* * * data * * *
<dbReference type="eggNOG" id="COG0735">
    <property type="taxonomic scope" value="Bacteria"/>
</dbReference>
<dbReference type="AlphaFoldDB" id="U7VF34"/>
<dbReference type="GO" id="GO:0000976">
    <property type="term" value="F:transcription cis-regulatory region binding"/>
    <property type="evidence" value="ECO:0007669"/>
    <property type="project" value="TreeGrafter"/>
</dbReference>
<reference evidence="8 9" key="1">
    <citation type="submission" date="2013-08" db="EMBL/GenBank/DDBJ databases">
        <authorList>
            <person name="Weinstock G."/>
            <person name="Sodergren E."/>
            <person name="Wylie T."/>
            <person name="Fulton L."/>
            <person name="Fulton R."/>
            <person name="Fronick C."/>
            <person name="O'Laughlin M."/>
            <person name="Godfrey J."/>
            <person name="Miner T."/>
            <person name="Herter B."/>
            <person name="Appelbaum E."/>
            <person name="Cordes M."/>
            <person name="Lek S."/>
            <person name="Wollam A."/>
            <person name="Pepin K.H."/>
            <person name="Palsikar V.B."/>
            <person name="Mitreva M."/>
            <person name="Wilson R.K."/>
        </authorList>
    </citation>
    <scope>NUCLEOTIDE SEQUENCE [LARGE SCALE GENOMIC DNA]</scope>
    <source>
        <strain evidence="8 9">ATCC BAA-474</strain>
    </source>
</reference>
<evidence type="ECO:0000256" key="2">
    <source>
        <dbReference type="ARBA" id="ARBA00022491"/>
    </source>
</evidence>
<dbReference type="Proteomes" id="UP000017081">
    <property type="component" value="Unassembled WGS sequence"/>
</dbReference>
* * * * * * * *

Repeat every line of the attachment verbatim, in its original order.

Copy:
<dbReference type="eggNOG" id="COG0735">
    <property type="taxonomic scope" value="Bacteria"/>
</dbReference>
<dbReference type="AlphaFoldDB" id="U7VF34"/>
<dbReference type="GO" id="GO:0000976">
    <property type="term" value="F:transcription cis-regulatory region binding"/>
    <property type="evidence" value="ECO:0007669"/>
    <property type="project" value="TreeGrafter"/>
</dbReference>
<reference evidence="8 9" key="1">
    <citation type="submission" date="2013-08" db="EMBL/GenBank/DDBJ databases">
        <authorList>
            <person name="Weinstock G."/>
            <person name="Sodergren E."/>
            <person name="Wylie T."/>
            <person name="Fulton L."/>
            <person name="Fulton R."/>
            <person name="Fronick C."/>
            <person name="O'Laughlin M."/>
            <person name="Godfrey J."/>
            <person name="Miner T."/>
            <person name="Herter B."/>
            <person name="Appelbaum E."/>
            <person name="Cordes M."/>
            <person name="Lek S."/>
            <person name="Wollam A."/>
            <person name="Pepin K.H."/>
            <person name="Palsikar V.B."/>
            <person name="Mitreva M."/>
            <person name="Wilson R.K."/>
        </authorList>
    </citation>
    <scope>NUCLEOTIDE SEQUENCE [LARGE SCALE GENOMIC DNA]</scope>
    <source>
        <strain evidence="8 9">ATCC BAA-474</strain>
    </source>
</reference>
<evidence type="ECO:0000256" key="2">
    <source>
        <dbReference type="ARBA" id="ARBA00022491"/>
    </source>
</evidence>
<dbReference type="Proteomes" id="UP000017081">
    <property type="component" value="Unassembled WGS sequence"/>
</dbReference>